In a bombshell move over the weekend, IBM announced that it would acquire Red Hat in a deal worth $34B. Big Blue announced that it would offer $190 per share of Red Hat in a cash transaction that represents a substantial premium over the latter’s current valuation. Red Hat stock closed at just $116.68 on Friday and was down slightly last week after missing analyst estimates, though the company increased subscription revenue by 20 percent.
This deal is the largest ever for an open source company and the third-largest tech deal ever.
“The acquisition of Red Hat is a game-changer. It changes everything about the cloud market,” said IBM chair and CEO Ginni Rometty. “IBM will become the world’s #1 hybrid cloud provider, offering companies the only open cloud solution that will unlock the full value of the cloud for their businesses.
“Most companies today are only 20 percent along their cloud journey, renting compute power to cut costs,” she said. “The next 80 percent is about unlocking real business value and driving growth. This is the next chapter of the cloud. It requires shifting business applications to hybrid cloud, extracting more data and optimizing every part of the business, from supply chains to sales.”
IBM is clearly playing up the cloud software angle rather than Red Hat’s 25 years of promoting and developing Red Hat Enterprise Linux. The word “cloud” appears 38 times in IBM’s press release announcing the deal. The word “Linux” appears 3 times.
It’s tricky to get a sense of how this will impact IBM’s product offerings, in part because IBM is rather difficult to analyze. Next Platform breaks down some of how IBM deliberately obfuscates some of its business segment reporting by mixing software and hardware in the same categories.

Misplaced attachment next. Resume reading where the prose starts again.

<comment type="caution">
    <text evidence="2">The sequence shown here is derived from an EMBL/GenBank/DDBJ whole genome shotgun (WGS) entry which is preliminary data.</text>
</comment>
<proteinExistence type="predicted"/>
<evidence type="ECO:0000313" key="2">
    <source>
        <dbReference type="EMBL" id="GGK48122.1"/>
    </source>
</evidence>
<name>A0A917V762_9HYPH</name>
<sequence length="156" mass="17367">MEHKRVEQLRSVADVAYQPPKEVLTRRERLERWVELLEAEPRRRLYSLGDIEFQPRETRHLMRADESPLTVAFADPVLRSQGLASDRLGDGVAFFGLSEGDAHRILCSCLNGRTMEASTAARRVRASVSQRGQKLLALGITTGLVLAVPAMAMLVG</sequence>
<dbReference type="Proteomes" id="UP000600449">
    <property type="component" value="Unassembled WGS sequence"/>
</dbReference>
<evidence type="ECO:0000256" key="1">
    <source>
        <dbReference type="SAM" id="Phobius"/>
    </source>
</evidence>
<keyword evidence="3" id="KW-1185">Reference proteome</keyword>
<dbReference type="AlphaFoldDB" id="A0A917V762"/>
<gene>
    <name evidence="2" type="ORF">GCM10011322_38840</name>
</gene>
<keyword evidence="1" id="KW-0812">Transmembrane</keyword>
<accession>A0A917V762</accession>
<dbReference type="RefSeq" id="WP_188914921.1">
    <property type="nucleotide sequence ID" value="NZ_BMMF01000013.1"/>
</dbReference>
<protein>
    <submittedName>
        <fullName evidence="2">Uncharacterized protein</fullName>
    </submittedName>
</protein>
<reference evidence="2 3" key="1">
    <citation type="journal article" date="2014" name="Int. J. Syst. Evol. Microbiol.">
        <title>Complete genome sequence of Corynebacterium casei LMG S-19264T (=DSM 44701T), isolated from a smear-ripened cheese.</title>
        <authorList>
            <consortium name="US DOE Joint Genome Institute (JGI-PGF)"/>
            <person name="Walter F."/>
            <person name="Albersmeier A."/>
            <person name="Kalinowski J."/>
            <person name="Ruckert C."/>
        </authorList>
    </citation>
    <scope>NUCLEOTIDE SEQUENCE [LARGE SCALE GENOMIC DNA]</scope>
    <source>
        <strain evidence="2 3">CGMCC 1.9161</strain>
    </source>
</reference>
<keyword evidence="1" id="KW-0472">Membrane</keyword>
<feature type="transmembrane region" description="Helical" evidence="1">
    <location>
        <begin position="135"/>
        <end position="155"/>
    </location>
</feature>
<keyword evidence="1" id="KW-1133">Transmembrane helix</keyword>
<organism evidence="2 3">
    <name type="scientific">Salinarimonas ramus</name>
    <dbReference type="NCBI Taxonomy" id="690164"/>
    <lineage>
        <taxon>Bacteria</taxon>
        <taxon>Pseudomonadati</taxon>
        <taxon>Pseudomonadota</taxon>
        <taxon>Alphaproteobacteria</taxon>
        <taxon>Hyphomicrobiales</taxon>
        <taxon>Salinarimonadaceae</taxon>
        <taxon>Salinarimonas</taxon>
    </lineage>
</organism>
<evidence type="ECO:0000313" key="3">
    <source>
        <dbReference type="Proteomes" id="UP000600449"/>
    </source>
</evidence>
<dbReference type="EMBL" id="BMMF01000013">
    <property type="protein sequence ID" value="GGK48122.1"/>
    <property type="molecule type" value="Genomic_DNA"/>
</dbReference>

IBM has made a major push into providing cloud infrastructure with its IBM Cloud Private service, but it’s not clear if the company intends to push into this space with its own hardware. While the company offers both System z and Power-derived cloud options, Next Platform reports that the bulk of the company’s offerings are apparently x86-based.
Pushing into cloud services echoes the work that companies like Microsoft and Amazon have been doing, and may be an important future revenue source. And Red Hat has its own subscription service generating hundreds of millions of dollars of revenue already. That’s an important asset to IBM in and of itself — the company has been on a downward revenue trend for years. The company’s revenues fell in its most recent quarter after three quarters of growth — but those three quarters were preceded by five years of slow decline.
Bets on Watson haven’t paid off to date despite huge investments, and the thinking is that IBM may be looking for a different angle and method of improving its own bottom line. The company has apparently decided to make a huge bet on cloud services and Red Hat’s expertise in the hopes of improving its own near-term outlook. There may also be hoped-for synergies simply in owning one of the most important developers of Linux and ensuring that future Linux-based cloud offerings are optimally tuned for IBM’s own products. It’s not clear how this will impact the development of its AI and machine learning projects; IBM has previously done work in helping companies run AI and ML workloads on their own hardware.
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